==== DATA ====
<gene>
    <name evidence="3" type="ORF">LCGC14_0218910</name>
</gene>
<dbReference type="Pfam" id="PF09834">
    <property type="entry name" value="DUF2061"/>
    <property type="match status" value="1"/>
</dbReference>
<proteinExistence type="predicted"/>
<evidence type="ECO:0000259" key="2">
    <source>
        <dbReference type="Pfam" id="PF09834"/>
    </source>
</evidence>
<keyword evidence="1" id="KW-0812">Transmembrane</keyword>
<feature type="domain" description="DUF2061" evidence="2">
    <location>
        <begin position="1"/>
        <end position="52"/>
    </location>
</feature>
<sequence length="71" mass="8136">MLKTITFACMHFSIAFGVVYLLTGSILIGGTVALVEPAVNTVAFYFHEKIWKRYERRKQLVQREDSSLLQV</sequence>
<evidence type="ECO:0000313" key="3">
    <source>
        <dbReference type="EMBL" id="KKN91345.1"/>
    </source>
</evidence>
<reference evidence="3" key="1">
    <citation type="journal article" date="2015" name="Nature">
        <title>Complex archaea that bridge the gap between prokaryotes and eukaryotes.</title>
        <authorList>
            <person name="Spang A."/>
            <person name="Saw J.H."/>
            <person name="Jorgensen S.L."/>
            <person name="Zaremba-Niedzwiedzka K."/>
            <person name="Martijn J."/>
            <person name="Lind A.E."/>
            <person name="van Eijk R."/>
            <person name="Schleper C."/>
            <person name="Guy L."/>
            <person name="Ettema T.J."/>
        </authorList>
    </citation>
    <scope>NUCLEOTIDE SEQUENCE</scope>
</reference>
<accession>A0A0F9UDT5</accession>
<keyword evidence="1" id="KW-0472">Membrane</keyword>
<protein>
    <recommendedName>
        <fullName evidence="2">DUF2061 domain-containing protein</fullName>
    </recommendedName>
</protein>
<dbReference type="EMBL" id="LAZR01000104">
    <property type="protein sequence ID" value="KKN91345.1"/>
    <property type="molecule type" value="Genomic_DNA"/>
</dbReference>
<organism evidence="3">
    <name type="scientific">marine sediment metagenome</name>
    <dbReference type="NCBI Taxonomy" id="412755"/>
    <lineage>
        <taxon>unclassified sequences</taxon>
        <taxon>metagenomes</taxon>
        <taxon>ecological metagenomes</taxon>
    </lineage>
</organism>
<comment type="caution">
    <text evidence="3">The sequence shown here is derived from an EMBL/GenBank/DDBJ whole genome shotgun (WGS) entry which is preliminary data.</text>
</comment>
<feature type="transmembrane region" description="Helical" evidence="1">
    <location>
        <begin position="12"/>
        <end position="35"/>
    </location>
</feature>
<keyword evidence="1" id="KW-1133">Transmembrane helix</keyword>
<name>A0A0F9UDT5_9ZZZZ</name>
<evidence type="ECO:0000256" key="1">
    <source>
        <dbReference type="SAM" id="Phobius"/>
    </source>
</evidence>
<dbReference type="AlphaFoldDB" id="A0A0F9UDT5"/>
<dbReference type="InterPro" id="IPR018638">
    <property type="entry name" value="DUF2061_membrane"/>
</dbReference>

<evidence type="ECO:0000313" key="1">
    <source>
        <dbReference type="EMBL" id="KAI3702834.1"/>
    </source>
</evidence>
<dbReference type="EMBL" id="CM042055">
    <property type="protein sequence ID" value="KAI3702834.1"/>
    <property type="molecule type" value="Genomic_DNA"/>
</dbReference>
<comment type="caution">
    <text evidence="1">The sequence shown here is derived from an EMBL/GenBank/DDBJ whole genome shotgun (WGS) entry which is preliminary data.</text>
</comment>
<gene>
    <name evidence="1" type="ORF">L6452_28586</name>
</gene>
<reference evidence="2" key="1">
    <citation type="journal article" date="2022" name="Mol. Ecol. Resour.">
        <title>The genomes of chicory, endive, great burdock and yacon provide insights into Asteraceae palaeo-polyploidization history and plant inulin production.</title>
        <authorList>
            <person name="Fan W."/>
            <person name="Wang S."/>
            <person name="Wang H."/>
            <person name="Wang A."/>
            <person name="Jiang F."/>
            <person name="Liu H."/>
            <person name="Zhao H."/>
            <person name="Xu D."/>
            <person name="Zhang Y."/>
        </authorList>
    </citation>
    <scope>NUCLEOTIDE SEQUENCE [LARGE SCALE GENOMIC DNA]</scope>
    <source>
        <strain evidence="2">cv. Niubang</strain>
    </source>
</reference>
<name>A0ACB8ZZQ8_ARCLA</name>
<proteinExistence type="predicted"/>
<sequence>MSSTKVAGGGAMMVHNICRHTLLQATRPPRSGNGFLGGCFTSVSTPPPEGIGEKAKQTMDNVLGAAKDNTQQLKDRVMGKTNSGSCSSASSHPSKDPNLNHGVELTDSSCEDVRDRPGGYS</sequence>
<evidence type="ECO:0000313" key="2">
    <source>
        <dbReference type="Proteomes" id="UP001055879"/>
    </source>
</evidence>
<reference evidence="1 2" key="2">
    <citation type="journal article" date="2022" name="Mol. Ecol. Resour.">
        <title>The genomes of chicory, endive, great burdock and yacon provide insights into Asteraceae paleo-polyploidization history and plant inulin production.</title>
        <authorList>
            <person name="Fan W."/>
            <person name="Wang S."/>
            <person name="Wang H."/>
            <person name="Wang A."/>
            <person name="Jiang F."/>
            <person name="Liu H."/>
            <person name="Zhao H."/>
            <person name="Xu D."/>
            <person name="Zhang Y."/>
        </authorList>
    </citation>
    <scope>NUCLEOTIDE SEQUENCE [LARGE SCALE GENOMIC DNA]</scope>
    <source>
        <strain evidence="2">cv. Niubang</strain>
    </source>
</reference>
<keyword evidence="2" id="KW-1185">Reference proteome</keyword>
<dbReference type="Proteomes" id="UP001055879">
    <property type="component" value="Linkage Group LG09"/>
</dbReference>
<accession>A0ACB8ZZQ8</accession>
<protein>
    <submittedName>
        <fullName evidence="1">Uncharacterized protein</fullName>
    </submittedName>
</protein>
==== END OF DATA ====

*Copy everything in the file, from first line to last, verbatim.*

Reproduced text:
<gene>
    <name evidence="3" type="ORF">LCGC14_0218910</name>
</gene>
<dbReference type="Pfam" id="PF09834">
    <property type="entry name" value="DUF2061"/>
    <property type="match status" value="1"/>
</dbReference>
<proteinExistence type="predicted"/>
<evidence type="ECO:0000259" key="2">
    <source>
        <dbReference type="Pfam" id="PF09834"/>
    </source>
</evidence>
<keyword evidence="1" id="KW-0812">Transmembrane</keyword>
<feature type="domain" description="DUF2061" evidence="2">
    <location>
        <begin position="1"/>
        <end position="52"/>
    </location>
</feature>
<sequence length="71" mass="8136">MLKTITFACMHFSIAFGVVYLLTGSILIGGTVALVEPAVNTVAFYFHEKIWKRYERRKQLVQREDSSLLQV</sequence>
<evidence type="ECO:0000313" key="3">
    <source>
        <dbReference type="EMBL" id="KKN91345.1"/>
    </source>
</evidence>
<reference evidence="3" key="1">
    <citation type="journal article" date="2015" name="Nature">
        <title>Complex archaea that bridge the gap between prokaryotes and eukaryotes.</title>
        <authorList>
            <person name="Spang A."/>
            <person name="Saw J.H."/>
            <person name="Jorgensen S.L."/>
            <person name="Zaremba-Niedzwiedzka K."/>
            <person name="Martijn J."/>
            <person name="Lind A.E."/>
            <person name="van Eijk R."/>
            <person name="Schleper C."/>
            <person name="Guy L."/>
            <person name="Ettema T.J."/>
        </authorList>
    </citation>
    <scope>NUCLEOTIDE SEQUENCE</scope>
</reference>
<accession>A0A0F9UDT5</accession>
<keyword evidence="1" id="KW-0472">Membrane</keyword>
<protein>
    <recommendedName>
        <fullName evidence="2">DUF2061 domain-containing protein</fullName>
    </recommendedName>
</protein>
<dbReference type="EMBL" id="LAZR01000104">
    <property type="protein sequence ID" value="KKN91345.1"/>
    <property type="molecule type" value="Genomic_DNA"/>
</dbReference>
<organism evidence="3">
    <name type="scientific">marine sediment metagenome</name>
    <dbReference type="NCBI Taxonomy" id="412755"/>
    <lineage>
        <taxon>unclassified sequences</taxon>
        <taxon>metagenomes</taxon>
        <taxon>ecological metagenomes</taxon>
    </lineage>
</organism>
<comment type="caution">
    <text evidence="3">The sequence shown here is derived from an EMBL/GenBank/DDBJ whole genome shotgun (WGS) entry which is preliminary data.</text>
</comment>
<feature type="transmembrane region" description="Helical" evidence="1">
    <location>
        <begin position="12"/>
        <end position="35"/>
    </location>
</feature>
<keyword evidence="1" id="KW-1133">Transmembrane helix</keyword>
<name>A0A0F9UDT5_9ZZZZ</name>
<evidence type="ECO:0000256" key="1">
    <source>
        <dbReference type="SAM" id="Phobius"/>
    </source>
</evidence>
<dbReference type="AlphaFoldDB" id="A0A0F9UDT5"/>
<dbReference type="InterPro" id="IPR018638">
    <property type="entry name" value="DUF2061_membrane"/>
</dbReference>

<evidence type="ECO:0000313" key="1">
    <source>
        <dbReference type="EMBL" id="KAI3702834.1"/>
    </source>
</evidence>
<dbReference type="EMBL" id="CM042055">
    <property type="protein sequence ID" value="KAI3702834.1"/>
    <property type="molecule type" value="Genomic_DNA"/>
</dbReference>
<comment type="caution">
    <text evidence="1">The sequence shown here is derived from an EMBL/GenBank/DDBJ whole genome shotgun (WGS) entry which is preliminary data.</text>
</comment>
<gene>
    <name evidence="1" type="ORF">L6452_28586</name>
</gene>
<reference evidence="2" key="1">
    <citation type="journal article" date="2022" name="Mol. Ecol. Resour.">
        <title>The genomes of chicory, endive, great burdock and yacon provide insights into Asteraceae palaeo-polyploidization history and plant inulin production.</title>
        <authorList>
            <person name="Fan W."/>
            <person name="Wang S."/>
            <person name="Wang H."/>
            <person name="Wang A."/>
            <person name="Jiang F."/>
            <person name="Liu H."/>
            <person name="Zhao H."/>
            <person name="Xu D."/>
            <person name="Zhang Y."/>
        </authorList>
    </citation>
    <scope>NUCLEOTIDE SEQUENCE [LARGE SCALE GENOMIC DNA]</scope>
    <source>
        <strain evidence="2">cv. Niubang</strain>
    </source>
</reference>
<name>A0ACB8ZZQ8_ARCLA</name>
<proteinExistence type="predicted"/>
<sequence>MSSTKVAGGGAMMVHNICRHTLLQATRPPRSGNGFLGGCFTSVSTPPPEGIGEKAKQTMDNVLGAAKDNTQQLKDRVMGKTNSGSCSSASSHPSKDPNLNHGVELTDSSCEDVRDRPGGYS</sequence>
<evidence type="ECO:0000313" key="2">
    <source>
        <dbReference type="Proteomes" id="UP001055879"/>
    </source>
</evidence>
<reference evidence="1 2" key="2">
    <citation type="journal article" date="2022" name="Mol. Ecol. Resour.">
        <title>The genomes of chicory, endive, great burdock and yacon provide insights into Asteraceae paleo-polyploidization history and plant inulin production.</title>
        <authorList>
            <person name="Fan W."/>
            <person name="Wang S."/>
            <person name="Wang H."/>
            <person name="Wang A."/>
            <person name="Jiang F."/>
            <person name="Liu H."/>
            <person name="Zhao H."/>
            <person name="Xu D."/>
            <person name="Zhang Y."/>
        </authorList>
    </citation>
    <scope>NUCLEOTIDE SEQUENCE [LARGE SCALE GENOMIC DNA]</scope>
    <source>
        <strain evidence="2">cv. Niubang</strain>
    </source>
</reference>
<keyword evidence="2" id="KW-1185">Reference proteome</keyword>
<dbReference type="Proteomes" id="UP001055879">
    <property type="component" value="Linkage Group LG09"/>
</dbReference>
<accession>A0ACB8ZZQ8</accession>
<protein>
    <submittedName>
        <fullName evidence="1">Uncharacterized protein</fullName>
    </submittedName>
</protein>